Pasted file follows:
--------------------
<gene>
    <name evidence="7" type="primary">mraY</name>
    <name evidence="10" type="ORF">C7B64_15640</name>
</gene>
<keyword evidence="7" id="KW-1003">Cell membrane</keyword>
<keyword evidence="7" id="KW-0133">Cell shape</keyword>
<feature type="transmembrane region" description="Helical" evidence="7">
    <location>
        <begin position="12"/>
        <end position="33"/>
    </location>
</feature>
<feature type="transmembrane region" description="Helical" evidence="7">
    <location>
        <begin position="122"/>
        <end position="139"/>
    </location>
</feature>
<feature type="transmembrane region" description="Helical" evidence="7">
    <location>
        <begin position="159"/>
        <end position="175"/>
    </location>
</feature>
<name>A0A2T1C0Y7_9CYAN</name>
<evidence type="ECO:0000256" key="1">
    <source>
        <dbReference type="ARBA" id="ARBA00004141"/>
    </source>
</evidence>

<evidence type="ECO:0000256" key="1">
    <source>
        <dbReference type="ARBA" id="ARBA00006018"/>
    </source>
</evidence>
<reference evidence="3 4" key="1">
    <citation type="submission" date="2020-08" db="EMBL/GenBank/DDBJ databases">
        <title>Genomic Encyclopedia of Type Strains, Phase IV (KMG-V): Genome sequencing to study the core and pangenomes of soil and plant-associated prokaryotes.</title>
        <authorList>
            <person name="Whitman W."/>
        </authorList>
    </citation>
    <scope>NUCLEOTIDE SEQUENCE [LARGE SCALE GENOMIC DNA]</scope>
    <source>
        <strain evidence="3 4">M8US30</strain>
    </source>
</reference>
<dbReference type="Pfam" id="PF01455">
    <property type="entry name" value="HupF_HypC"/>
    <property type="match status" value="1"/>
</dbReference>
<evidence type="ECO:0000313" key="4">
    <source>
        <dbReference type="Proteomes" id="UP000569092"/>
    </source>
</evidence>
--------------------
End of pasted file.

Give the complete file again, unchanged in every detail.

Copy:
<gene>
    <name evidence="7" type="primary">mraY</name>
    <name evidence="10" type="ORF">C7B64_15640</name>
</gene>
<keyword evidence="7" id="KW-1003">Cell membrane</keyword>
<keyword evidence="7" id="KW-0133">Cell shape</keyword>
<feature type="transmembrane region" description="Helical" evidence="7">
    <location>
        <begin position="12"/>
        <end position="33"/>
    </location>
</feature>
<feature type="transmembrane region" description="Helical" evidence="7">
    <location>
        <begin position="122"/>
        <end position="139"/>
    </location>
</feature>
<feature type="transmembrane region" description="Helical" evidence="7">
    <location>
        <begin position="159"/>
        <end position="175"/>
    </location>
</feature>
<name>A0A2T1C0Y7_9CYAN</name>
<evidence type="ECO:0000256" key="1">
    <source>
        <dbReference type="ARBA" id="ARBA00004141"/>
    </source>
</evidence>

<evidence type="ECO:0000256" key="1">
    <source>
        <dbReference type="ARBA" id="ARBA00006018"/>
    </source>
</evidence>
<reference evidence="3 4" key="1">
    <citation type="submission" date="2020-08" db="EMBL/GenBank/DDBJ databases">
        <title>Genomic Encyclopedia of Type Strains, Phase IV (KMG-V): Genome sequencing to study the core and pangenomes of soil and plant-associated prokaryotes.</title>
        <authorList>
            <person name="Whitman W."/>
        </authorList>
    </citation>
    <scope>NUCLEOTIDE SEQUENCE [LARGE SCALE GENOMIC DNA]</scope>
    <source>
        <strain evidence="3 4">M8US30</strain>
    </source>
</reference>
<dbReference type="Pfam" id="PF01455">
    <property type="entry name" value="HupF_HypC"/>
    <property type="match status" value="1"/>
</dbReference>
<evidence type="ECO:0000313" key="4">
    <source>
        <dbReference type="Proteomes" id="UP000569092"/>
    </source>
</evidence>